[Tutor] dictionary values

Brian van den Broek bvande at po-box.mcgill.ca
Sat Jul 9 02:56:45 CEST 2005

Don Parris said unto the world upon 08/07/2005 20:09:
> On 7/8/05, luke p <rabidpoobear at gmail.com> wrote:


>>what I want to do is find out which value in my dictionary is lowest.
>>is there a dictionary function for this, like alpha.min() that will
>>return a key:value pair of the lowest? I cannot find one and I
>>wondered if there was a quick fix to this.


>>thanks in advance.
> I'm new at this, but thought I would throw my $0.02 in the ring for
> the learning experience.  I know that sequence operations won't work
> on dictionaries.  I wonder if you could get away with a lambda here?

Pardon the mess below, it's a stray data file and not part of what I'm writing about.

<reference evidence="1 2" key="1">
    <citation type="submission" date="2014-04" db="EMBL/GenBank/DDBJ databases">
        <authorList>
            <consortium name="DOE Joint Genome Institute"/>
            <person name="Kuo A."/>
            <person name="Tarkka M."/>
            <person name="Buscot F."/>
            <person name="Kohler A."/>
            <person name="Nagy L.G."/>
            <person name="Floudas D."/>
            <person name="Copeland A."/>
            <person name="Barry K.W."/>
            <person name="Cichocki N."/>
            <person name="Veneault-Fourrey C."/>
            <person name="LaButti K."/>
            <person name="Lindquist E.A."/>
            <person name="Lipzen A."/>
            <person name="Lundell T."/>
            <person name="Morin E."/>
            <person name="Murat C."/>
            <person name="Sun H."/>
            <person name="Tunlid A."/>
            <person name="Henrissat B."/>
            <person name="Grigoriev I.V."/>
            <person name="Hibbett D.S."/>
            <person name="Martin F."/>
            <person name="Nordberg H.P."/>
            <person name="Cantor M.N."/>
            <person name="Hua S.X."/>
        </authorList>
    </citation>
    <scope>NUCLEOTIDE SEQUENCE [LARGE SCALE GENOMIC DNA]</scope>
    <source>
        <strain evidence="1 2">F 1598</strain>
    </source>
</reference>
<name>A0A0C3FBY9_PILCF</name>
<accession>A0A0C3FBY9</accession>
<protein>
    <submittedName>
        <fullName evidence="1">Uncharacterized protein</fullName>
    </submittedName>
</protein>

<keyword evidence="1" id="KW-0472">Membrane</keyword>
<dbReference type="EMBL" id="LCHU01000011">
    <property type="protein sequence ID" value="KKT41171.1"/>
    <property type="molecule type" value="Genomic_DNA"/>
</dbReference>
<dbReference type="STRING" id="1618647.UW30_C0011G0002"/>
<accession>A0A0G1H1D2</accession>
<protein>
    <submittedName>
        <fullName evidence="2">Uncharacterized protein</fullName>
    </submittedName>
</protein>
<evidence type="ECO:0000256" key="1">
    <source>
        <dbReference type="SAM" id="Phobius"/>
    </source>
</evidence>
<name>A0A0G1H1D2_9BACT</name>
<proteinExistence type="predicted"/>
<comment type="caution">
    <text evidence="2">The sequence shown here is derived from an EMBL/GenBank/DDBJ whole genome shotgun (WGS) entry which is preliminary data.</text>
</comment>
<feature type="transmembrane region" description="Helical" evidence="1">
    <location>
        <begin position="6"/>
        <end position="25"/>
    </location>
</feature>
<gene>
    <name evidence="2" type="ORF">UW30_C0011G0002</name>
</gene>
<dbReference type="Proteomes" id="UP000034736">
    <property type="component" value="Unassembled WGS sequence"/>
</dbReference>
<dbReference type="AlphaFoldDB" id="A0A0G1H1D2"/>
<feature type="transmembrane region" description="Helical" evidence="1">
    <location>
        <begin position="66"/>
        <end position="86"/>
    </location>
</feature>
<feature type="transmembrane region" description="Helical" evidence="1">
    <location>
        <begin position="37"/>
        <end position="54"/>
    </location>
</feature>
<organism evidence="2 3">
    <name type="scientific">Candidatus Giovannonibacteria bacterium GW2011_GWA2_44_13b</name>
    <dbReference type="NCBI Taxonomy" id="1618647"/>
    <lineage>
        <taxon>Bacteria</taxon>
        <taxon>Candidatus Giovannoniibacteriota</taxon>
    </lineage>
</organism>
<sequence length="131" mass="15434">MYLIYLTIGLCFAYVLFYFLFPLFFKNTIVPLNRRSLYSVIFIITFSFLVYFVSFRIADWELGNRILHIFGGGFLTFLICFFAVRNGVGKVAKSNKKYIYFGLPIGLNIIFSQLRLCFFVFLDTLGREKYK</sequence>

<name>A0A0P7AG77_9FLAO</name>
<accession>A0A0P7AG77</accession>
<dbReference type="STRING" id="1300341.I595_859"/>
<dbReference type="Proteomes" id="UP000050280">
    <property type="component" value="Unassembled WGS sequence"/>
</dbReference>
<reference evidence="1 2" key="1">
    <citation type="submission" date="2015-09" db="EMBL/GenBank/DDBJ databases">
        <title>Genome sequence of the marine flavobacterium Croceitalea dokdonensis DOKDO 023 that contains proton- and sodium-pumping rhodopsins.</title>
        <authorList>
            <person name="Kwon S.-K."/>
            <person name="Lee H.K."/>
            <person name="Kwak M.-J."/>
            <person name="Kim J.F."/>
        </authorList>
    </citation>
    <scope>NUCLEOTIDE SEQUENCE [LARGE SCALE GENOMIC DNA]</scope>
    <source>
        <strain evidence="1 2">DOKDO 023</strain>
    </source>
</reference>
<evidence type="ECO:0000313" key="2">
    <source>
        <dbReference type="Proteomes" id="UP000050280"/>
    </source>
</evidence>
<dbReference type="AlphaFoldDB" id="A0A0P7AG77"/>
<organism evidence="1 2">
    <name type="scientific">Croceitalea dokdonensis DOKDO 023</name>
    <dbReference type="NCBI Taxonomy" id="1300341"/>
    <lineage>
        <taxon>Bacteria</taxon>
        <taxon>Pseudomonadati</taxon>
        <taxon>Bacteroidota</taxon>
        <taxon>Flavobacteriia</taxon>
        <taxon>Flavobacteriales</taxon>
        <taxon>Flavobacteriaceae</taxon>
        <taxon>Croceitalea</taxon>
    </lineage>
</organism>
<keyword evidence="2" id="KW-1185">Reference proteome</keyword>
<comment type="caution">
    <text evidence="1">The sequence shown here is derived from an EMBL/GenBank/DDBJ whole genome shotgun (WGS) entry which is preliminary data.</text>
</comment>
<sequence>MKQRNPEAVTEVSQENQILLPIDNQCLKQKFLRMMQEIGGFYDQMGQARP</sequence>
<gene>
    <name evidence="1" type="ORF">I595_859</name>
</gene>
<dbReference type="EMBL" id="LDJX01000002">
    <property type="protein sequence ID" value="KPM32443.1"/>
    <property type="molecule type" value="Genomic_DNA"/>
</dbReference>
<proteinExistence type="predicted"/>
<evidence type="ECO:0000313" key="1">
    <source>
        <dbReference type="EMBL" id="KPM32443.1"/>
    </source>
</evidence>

> I'm probably in way over my head, but would something like this work:
> min = (lambda x, y: x < y)
> min(1, 9)
> Could min() take the dictionary values, as in min(dict[0], dict[9])?
> Again, I'm no expert, but having my input picked apart will be a good thing. ;)
> Don

Hi Don,

try it out at the prompt  :-)

>>> min = (lambda x, y: x < y)
>>> min(1, 9)

So, that's just a complicated way of saying x < y.  ;-)

There is also a bit of a consensus (though not unanimous) that using
lambda to get a function bound to a name is to obscure a def. (See


Brian vdB

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